Abstract: The purpose of this paper is to identify extant training needs for preparing supervisors to support newcomers’ organizational socialization and to develop a research agenda concerning aspects that conduce to making supervisors efficacious in the process of organizational socialization. A review of the literature on the development of socialization agents for organizational socialization generally indicates that relatively minimal research has been undertaken on this topic. Most articles have focused on the effects of organizational socialization on other variables – such as newcomers’ work outcomes, turnover intention and organizational commitment. The review was conducted in light of this phenomenon. It is based on the structured literature review method, per Rocco, Stein and Lee (2003). Supervisor training is suggested as a means for enhancing organizational socialization. However, supervisor training is not often studied in organizational socialization research. Therefore, the verification of the impact of supervisor training on organizational socialization is required. Given the proposed research agenda, identifying the impact of supervisor training on different areas of organizational socialization domains and inspiring increased interest on supervisor training as an effective program for organizational socialization are logical outcomes. The concept of socialization is used in broad areas of research, such as education, military and engineering. However, it was reviewed here vis-à-vis human resource development (HRD). Therefore, the focus was on the notion of organizational socialization, which is appropriate for employee training development. The concept of organizational socialization in this paper, therefore, was delimited, as it failed to include all meanings of socialization. This paper sought to review all studies related to organizational socialization. However, some research was not considered and, thus, not discussed in this paper. This was because of time and resource constraints. The author sorted previous studies by personal standards and, thus, may have inadvertently included non-germane or excluded relevant citations. Supervisory training for organizational socialization can be proposed as a potential area for leading to an effective organizational socialization program. So HRD professionals should study further about the topic and develop such programs. Increased attention on supervisor training for organizational socialization may increase the number and quality of supervisor training programs. Such studies would augment HRD professionals’ knowledge about organizational socialization and eventually enhance performance in organizations. This paper can expand the area in which social learning theory can be applied. According to Bandura and Walters (1977), the social learning theory posits that learning new behaviors can usually be acquired by observing and imitating others. This implies that newcomers emulate other organizational members to adapt to the organization and their assigned roles. In this process, supervisors can play a key role through showing them the appropriate behaviors, supporting their learning and providing appropriate feedback. Presumably, then, new employees may perform better if supervisors receive training on crucial socialization efforts. Significantly, socialization agents are uniquely situated to greatly impact the organizational socialization process of newcomers. Among the socialization agents, supervisors garner enormous influence on newcomers’ organizational socialization. However, relatively few studies investigated the training of supervisors for organizational socialization.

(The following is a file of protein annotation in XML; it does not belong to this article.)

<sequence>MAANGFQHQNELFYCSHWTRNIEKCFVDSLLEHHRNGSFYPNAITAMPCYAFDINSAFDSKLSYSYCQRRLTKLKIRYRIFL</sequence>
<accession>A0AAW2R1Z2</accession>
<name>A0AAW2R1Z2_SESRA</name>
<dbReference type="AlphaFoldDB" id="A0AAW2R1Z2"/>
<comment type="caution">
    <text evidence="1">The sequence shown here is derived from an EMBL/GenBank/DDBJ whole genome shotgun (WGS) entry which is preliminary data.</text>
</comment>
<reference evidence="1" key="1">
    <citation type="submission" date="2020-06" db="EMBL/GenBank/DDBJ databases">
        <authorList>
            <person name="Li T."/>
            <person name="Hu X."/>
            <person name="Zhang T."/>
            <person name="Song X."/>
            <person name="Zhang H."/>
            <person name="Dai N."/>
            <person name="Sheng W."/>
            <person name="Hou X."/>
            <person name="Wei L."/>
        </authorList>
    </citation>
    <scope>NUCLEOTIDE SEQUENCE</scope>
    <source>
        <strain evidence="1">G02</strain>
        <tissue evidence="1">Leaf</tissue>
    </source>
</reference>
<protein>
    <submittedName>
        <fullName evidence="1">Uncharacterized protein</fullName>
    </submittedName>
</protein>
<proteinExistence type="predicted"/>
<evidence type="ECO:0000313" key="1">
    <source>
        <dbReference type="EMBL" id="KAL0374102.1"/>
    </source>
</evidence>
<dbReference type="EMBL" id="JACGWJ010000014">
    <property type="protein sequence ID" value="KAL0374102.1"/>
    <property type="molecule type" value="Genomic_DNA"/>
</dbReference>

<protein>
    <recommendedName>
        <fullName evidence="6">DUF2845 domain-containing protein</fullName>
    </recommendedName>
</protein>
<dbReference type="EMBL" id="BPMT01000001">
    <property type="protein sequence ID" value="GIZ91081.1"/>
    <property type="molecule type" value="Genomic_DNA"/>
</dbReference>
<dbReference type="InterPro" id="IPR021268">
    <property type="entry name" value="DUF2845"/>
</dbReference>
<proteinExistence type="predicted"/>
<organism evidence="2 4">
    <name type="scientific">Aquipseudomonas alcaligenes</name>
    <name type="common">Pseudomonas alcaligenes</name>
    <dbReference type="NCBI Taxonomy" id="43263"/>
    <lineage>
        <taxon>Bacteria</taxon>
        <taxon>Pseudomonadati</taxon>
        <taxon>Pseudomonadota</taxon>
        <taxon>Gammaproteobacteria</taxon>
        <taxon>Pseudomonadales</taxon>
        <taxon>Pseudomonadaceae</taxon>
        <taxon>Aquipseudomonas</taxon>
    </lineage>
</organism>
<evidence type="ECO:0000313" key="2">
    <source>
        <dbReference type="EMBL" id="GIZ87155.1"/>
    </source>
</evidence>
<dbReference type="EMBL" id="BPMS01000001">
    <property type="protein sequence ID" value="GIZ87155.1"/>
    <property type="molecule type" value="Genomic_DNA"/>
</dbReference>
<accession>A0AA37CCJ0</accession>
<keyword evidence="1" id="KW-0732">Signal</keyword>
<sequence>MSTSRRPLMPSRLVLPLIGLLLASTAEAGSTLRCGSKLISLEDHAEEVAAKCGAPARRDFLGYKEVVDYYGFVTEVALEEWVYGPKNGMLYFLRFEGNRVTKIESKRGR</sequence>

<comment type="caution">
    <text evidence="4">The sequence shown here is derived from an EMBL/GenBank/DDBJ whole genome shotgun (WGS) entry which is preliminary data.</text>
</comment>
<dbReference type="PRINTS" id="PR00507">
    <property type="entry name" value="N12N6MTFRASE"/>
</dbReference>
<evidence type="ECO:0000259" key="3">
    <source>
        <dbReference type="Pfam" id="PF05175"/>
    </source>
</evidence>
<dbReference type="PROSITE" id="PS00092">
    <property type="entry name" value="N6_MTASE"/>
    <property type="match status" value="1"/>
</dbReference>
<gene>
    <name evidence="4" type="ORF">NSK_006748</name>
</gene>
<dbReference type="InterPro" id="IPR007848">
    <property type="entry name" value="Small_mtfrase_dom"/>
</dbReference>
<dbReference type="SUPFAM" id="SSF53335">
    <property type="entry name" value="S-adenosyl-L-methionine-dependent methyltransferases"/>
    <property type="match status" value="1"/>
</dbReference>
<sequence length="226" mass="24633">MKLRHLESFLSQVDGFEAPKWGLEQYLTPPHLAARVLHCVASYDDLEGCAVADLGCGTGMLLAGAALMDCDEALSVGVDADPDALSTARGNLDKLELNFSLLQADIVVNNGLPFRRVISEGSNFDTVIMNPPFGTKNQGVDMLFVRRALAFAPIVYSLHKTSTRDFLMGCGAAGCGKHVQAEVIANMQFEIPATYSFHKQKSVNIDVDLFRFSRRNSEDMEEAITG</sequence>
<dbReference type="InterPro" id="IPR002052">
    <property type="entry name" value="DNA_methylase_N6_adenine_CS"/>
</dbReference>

Citation: European Journal of Training and Development